Carr v. Commissioner, SSA, No. 19-5079 (10th Cir. 2020)Annotate this Case
In separate claims, appellees Willie Carr and Kim Minor sought disability benefits from the Social Security Administration (“SSA”). In each case, the administrative law judge (“ALJ”) denied the claim, and the agency’s Appeals Council declined to review. While his case was pending in district court, the U.S. Supreme Court held that Securities and Exchange Commission (“SEC”) ALJs were “inferior officers” under the Appointments Clause, and therefore must be appointed by the President, a court, or head of the agency. Shortly thereafter, Minor also sued in district court to challenge the denial of benefits in her case. In response to the Supreme Court case, Lucia v. S.E.C., 138 S. Ct. 2044 (2018), the SSA Commissioner appointed the SSA's ALJs to address any Appointments Clause questions Lucia posed. After the Commissioner’s action, Carr and Minor each filed a supplemental brief, asserting for the first time that the ALJs who had rejected their claims had not been properly appointed under the Appointments Clause. The district court upheld the ALJs’ denials of the claims, but it agreed with the Appointments Clause challenges. The court vacated the SSA decisions and remanded for new hearings before constitutionally appointed ALJs. It held that appellees did not waive their Appointments Clause challenges by failing to raise them in their SSA proceedings.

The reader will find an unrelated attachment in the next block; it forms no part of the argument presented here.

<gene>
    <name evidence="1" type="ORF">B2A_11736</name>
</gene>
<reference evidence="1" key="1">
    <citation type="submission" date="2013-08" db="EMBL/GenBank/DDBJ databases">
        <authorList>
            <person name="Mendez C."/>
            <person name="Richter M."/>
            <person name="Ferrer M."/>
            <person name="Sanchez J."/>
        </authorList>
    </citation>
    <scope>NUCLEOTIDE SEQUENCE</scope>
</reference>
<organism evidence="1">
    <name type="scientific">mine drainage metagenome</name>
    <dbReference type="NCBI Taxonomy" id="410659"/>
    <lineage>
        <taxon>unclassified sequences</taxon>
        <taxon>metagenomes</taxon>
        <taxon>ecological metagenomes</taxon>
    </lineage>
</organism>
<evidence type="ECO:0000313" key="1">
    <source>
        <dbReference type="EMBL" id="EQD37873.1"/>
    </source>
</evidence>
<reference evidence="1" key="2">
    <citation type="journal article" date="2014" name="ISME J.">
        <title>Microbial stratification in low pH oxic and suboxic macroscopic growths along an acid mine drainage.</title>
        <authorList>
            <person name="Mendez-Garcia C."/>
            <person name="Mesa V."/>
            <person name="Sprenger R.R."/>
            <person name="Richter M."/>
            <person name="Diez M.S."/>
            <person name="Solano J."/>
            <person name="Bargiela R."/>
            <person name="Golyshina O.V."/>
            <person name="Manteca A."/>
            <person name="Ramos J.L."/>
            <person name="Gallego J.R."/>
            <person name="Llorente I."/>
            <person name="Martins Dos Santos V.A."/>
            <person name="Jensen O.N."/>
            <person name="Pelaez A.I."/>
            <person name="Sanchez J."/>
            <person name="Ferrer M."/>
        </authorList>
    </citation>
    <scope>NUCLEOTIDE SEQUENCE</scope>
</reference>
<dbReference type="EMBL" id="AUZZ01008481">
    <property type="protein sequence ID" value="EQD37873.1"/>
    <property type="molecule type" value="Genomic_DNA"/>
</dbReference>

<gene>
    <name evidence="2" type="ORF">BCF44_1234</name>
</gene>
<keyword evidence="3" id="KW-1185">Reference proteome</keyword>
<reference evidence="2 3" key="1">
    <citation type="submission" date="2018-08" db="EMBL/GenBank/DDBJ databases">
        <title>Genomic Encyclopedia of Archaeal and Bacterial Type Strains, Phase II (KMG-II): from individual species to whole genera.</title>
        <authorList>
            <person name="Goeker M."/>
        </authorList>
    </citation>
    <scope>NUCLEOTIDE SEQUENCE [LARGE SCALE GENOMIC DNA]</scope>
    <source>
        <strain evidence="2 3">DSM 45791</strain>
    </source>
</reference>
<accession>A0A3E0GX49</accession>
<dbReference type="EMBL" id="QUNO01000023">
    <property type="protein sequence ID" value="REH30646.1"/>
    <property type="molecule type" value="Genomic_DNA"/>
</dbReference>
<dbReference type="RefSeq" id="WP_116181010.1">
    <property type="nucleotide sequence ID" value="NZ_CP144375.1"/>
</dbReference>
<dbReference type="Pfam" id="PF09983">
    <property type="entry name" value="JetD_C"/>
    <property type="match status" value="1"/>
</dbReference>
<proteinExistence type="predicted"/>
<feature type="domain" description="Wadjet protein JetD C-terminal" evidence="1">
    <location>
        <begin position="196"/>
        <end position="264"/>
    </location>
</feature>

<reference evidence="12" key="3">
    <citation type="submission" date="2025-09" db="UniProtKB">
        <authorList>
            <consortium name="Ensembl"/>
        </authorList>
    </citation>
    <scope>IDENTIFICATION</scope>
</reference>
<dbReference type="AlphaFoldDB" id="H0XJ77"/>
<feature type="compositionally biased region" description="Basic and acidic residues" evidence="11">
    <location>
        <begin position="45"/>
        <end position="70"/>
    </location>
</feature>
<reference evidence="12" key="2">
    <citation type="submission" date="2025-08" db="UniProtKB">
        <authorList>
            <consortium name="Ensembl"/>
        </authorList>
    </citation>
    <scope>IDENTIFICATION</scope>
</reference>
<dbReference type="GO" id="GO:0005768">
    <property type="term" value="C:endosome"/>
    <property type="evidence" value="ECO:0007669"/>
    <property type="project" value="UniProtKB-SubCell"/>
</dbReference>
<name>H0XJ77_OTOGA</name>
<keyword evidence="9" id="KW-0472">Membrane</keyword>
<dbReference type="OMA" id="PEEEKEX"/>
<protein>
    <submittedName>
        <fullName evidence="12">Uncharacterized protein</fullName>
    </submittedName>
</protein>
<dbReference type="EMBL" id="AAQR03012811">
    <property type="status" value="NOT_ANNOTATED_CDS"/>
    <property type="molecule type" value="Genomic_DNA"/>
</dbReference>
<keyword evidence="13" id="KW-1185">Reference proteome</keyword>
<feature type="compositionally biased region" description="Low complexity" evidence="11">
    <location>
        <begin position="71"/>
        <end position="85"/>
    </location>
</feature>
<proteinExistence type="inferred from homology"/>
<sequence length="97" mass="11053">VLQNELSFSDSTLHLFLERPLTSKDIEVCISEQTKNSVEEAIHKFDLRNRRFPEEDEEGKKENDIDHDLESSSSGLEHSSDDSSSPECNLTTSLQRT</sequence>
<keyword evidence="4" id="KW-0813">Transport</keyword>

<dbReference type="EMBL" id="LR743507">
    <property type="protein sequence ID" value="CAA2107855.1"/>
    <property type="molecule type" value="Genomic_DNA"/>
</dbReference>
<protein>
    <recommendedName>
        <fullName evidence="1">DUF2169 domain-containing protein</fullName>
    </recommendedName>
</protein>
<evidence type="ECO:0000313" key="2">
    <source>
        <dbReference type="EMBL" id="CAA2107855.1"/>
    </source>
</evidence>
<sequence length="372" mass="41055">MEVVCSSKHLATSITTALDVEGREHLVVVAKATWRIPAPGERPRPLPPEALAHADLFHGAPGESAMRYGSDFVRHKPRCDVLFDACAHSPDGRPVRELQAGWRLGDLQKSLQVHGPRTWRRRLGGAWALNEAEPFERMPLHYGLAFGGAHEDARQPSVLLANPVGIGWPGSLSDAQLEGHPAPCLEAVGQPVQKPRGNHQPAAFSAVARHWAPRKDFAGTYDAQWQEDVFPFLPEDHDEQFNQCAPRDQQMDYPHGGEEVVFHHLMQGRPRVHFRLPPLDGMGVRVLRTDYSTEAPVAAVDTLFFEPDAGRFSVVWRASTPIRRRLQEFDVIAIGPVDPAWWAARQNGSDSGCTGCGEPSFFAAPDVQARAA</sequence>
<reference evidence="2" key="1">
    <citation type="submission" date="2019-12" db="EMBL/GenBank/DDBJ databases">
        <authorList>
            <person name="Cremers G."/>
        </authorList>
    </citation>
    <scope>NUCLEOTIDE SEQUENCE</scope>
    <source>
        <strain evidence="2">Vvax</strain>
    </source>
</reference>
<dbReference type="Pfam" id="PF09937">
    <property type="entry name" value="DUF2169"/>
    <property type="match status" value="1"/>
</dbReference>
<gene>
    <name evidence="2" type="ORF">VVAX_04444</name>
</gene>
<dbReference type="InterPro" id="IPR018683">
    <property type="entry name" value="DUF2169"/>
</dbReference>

On appeal, the Commissioner argued Appellees waived their Appointments Clause challenges by failing to exhaust them before the SSA. The Tenth Circuit agreed with the Commissioner and reversed.